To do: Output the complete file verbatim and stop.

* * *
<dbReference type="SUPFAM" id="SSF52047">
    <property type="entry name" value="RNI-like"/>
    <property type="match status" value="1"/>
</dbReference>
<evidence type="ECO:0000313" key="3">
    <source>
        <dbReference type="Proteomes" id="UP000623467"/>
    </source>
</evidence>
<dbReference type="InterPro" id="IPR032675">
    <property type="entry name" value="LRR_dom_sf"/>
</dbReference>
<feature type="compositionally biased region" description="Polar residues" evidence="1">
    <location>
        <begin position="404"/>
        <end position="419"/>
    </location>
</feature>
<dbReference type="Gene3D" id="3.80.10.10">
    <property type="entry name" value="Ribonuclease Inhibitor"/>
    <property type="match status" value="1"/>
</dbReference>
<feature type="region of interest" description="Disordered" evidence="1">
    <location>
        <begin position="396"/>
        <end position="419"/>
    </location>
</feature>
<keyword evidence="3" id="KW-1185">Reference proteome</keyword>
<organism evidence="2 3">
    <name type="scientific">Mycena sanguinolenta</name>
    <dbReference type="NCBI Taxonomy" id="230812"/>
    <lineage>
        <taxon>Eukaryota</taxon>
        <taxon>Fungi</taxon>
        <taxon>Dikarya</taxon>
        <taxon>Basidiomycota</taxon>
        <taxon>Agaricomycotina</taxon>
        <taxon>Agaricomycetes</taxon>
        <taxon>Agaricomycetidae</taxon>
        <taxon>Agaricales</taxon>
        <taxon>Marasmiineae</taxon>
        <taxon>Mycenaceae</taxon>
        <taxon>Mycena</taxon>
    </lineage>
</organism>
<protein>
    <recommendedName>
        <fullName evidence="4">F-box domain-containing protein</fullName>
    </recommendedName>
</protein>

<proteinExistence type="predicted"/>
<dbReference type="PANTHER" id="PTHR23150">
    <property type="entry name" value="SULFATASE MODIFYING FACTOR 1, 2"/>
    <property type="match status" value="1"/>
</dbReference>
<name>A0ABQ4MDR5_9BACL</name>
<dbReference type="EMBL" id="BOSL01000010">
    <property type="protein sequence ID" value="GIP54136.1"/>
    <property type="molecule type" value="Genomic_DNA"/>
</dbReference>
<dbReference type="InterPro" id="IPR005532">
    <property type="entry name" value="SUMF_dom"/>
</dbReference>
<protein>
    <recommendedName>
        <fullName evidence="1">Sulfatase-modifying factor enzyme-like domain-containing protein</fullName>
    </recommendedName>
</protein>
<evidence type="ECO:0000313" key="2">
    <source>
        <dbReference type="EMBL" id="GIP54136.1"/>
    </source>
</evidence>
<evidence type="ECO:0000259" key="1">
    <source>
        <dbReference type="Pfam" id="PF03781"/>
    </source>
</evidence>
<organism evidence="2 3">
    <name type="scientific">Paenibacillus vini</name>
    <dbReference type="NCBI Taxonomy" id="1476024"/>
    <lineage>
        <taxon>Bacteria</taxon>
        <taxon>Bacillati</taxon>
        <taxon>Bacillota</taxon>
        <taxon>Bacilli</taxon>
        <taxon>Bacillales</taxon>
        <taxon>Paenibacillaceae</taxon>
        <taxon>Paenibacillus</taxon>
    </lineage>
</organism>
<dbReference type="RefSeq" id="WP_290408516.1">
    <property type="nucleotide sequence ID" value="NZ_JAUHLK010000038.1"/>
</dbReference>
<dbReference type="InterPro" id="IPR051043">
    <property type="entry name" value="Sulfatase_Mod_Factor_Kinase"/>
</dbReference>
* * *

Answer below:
<dbReference type="SUPFAM" id="SSF52047">
    <property type="entry name" value="RNI-like"/>
    <property type="match status" value="1"/>
</dbReference>
<evidence type="ECO:0000313" key="3">
    <source>
        <dbReference type="Proteomes" id="UP000623467"/>
    </source>
</evidence>
<dbReference type="InterPro" id="IPR032675">
    <property type="entry name" value="LRR_dom_sf"/>
</dbReference>
<feature type="compositionally biased region" description="Polar residues" evidence="1">
    <location>
        <begin position="404"/>
        <end position="419"/>
    </location>
</feature>
<dbReference type="Gene3D" id="3.80.10.10">
    <property type="entry name" value="Ribonuclease Inhibitor"/>
    <property type="match status" value="1"/>
</dbReference>
<feature type="region of interest" description="Disordered" evidence="1">
    <location>
        <begin position="396"/>
        <end position="419"/>
    </location>
</feature>
<keyword evidence="3" id="KW-1185">Reference proteome</keyword>
<organism evidence="2 3">
    <name type="scientific">Mycena sanguinolenta</name>
    <dbReference type="NCBI Taxonomy" id="230812"/>
    <lineage>
        <taxon>Eukaryota</taxon>
        <taxon>Fungi</taxon>
        <taxon>Dikarya</taxon>
        <taxon>Basidiomycota</taxon>
        <taxon>Agaricomycotina</taxon>
        <taxon>Agaricomycetes</taxon>
        <taxon>Agaricomycetidae</taxon>
        <taxon>Agaricales</taxon>
        <taxon>Marasmiineae</taxon>
        <taxon>Mycenaceae</taxon>
        <taxon>Mycena</taxon>
    </lineage>
</organism>
<protein>
    <recommendedName>
        <fullName evidence="4">F-box domain-containing protein</fullName>
    </recommendedName>
</protein>

<proteinExistence type="predicted"/>
<dbReference type="PANTHER" id="PTHR23150">
    <property type="entry name" value="SULFATASE MODIFYING FACTOR 1, 2"/>
    <property type="match status" value="1"/>
</dbReference>
<name>A0ABQ4MDR5_9BACL</name>
<dbReference type="EMBL" id="BOSL01000010">
    <property type="protein sequence ID" value="GIP54136.1"/>
    <property type="molecule type" value="Genomic_DNA"/>
</dbReference>
<dbReference type="InterPro" id="IPR005532">
    <property type="entry name" value="SUMF_dom"/>
</dbReference>
<protein>
    <recommendedName>
        <fullName evidence="1">Sulfatase-modifying factor enzyme-like domain-containing protein</fullName>
    </recommendedName>
</protein>
<evidence type="ECO:0000313" key="2">
    <source>
        <dbReference type="EMBL" id="GIP54136.1"/>
    </source>
</evidence>
<evidence type="ECO:0000259" key="1">
    <source>
        <dbReference type="Pfam" id="PF03781"/>
    </source>
</evidence>
<organism evidence="2 3">
    <name type="scientific">Paenibacillus vini</name>
    <dbReference type="NCBI Taxonomy" id="1476024"/>
    <lineage>
        <taxon>Bacteria</taxon>
        <taxon>Bacillati</taxon>
        <taxon>Bacillota</taxon>
        <taxon>Bacilli</taxon>
        <taxon>Bacillales</taxon>
        <taxon>Paenibacillaceae</taxon>
        <taxon>Paenibacillus</taxon>
    </lineage>
</organism>
<dbReference type="RefSeq" id="WP_290408516.1">
    <property type="nucleotide sequence ID" value="NZ_JAUHLK010000038.1"/>
</dbReference>
<dbReference type="InterPro" id="IPR051043">
    <property type="entry name" value="Sulfatase_Mod_Factor_Kinase"/>
</dbReference>